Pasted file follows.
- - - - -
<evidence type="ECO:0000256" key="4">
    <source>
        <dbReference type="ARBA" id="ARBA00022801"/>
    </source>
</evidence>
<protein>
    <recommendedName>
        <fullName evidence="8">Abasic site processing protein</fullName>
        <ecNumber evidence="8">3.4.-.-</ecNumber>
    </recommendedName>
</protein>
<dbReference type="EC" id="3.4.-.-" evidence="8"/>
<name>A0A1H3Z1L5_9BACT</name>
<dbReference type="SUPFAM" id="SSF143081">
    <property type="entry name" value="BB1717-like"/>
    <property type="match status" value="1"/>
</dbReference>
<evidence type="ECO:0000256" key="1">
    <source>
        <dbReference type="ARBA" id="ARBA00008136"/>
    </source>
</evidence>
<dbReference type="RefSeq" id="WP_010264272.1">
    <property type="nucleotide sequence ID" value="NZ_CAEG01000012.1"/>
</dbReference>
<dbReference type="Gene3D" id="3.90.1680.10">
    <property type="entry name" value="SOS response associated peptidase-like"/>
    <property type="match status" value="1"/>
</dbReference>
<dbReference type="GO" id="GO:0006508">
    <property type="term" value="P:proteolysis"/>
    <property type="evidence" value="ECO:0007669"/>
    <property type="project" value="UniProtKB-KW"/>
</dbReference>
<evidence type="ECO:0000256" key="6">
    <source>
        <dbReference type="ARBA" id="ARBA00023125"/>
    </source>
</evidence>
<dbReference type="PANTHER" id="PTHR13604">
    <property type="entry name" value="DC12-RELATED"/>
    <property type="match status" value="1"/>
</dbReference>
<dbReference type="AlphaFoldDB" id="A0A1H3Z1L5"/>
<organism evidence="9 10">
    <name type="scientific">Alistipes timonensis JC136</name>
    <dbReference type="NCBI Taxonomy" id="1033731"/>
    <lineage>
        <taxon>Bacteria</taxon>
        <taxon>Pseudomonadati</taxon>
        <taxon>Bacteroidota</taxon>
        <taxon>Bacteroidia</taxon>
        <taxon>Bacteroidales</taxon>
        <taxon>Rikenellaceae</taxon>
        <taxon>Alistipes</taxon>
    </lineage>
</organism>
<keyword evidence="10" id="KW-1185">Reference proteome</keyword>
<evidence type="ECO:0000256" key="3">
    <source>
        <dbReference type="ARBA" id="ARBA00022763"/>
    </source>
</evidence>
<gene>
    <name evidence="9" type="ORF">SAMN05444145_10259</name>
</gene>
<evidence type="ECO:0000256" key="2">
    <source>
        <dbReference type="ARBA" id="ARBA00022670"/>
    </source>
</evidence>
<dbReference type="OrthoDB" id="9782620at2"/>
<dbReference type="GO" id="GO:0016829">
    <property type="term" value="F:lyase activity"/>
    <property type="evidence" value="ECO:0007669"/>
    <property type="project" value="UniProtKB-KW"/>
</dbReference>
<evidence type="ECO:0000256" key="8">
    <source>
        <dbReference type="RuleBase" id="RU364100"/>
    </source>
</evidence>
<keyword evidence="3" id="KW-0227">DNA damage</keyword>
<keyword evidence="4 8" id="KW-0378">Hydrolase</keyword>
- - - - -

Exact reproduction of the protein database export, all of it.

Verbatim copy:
<evidence type="ECO:0000256" key="4">
    <source>
        <dbReference type="ARBA" id="ARBA00022801"/>
    </source>
</evidence>
<protein>
    <recommendedName>
        <fullName evidence="8">Abasic site processing protein</fullName>
        <ecNumber evidence="8">3.4.-.-</ecNumber>
    </recommendedName>
</protein>
<dbReference type="EC" id="3.4.-.-" evidence="8"/>
<name>A0A1H3Z1L5_9BACT</name>
<dbReference type="SUPFAM" id="SSF143081">
    <property type="entry name" value="BB1717-like"/>
    <property type="match status" value="1"/>
</dbReference>
<evidence type="ECO:0000256" key="1">
    <source>
        <dbReference type="ARBA" id="ARBA00008136"/>
    </source>
</evidence>
<dbReference type="RefSeq" id="WP_010264272.1">
    <property type="nucleotide sequence ID" value="NZ_CAEG01000012.1"/>
</dbReference>
<dbReference type="Gene3D" id="3.90.1680.10">
    <property type="entry name" value="SOS response associated peptidase-like"/>
    <property type="match status" value="1"/>
</dbReference>
<dbReference type="GO" id="GO:0006508">
    <property type="term" value="P:proteolysis"/>
    <property type="evidence" value="ECO:0007669"/>
    <property type="project" value="UniProtKB-KW"/>
</dbReference>
<evidence type="ECO:0000256" key="6">
    <source>
        <dbReference type="ARBA" id="ARBA00023125"/>
    </source>
</evidence>
<dbReference type="PANTHER" id="PTHR13604">
    <property type="entry name" value="DC12-RELATED"/>
    <property type="match status" value="1"/>
</dbReference>
<dbReference type="AlphaFoldDB" id="A0A1H3Z1L5"/>
<organism evidence="9 10">
    <name type="scientific">Alistipes timonensis JC136</name>
    <dbReference type="NCBI Taxonomy" id="1033731"/>
    <lineage>
        <taxon>Bacteria</taxon>
        <taxon>Pseudomonadati</taxon>
        <taxon>Bacteroidota</taxon>
        <taxon>Bacteroidia</taxon>
        <taxon>Bacteroidales</taxon>
        <taxon>Rikenellaceae</taxon>
        <taxon>Alistipes</taxon>
    </lineage>
</organism>
<keyword evidence="10" id="KW-1185">Reference proteome</keyword>
<evidence type="ECO:0000256" key="3">
    <source>
        <dbReference type="ARBA" id="ARBA00022763"/>
    </source>
</evidence>
<gene>
    <name evidence="9" type="ORF">SAMN05444145_10259</name>
</gene>
<evidence type="ECO:0000256" key="2">
    <source>
        <dbReference type="ARBA" id="ARBA00022670"/>
    </source>
</evidence>
<dbReference type="OrthoDB" id="9782620at2"/>
<dbReference type="GO" id="GO:0016829">
    <property type="term" value="F:lyase activity"/>
    <property type="evidence" value="ECO:0007669"/>
    <property type="project" value="UniProtKB-KW"/>
</dbReference>
<evidence type="ECO:0000256" key="8">
    <source>
        <dbReference type="RuleBase" id="RU364100"/>
    </source>
</evidence>
<keyword evidence="3" id="KW-0227">DNA damage</keyword>
<keyword evidence="4 8" id="KW-0378">Hydrolase</keyword>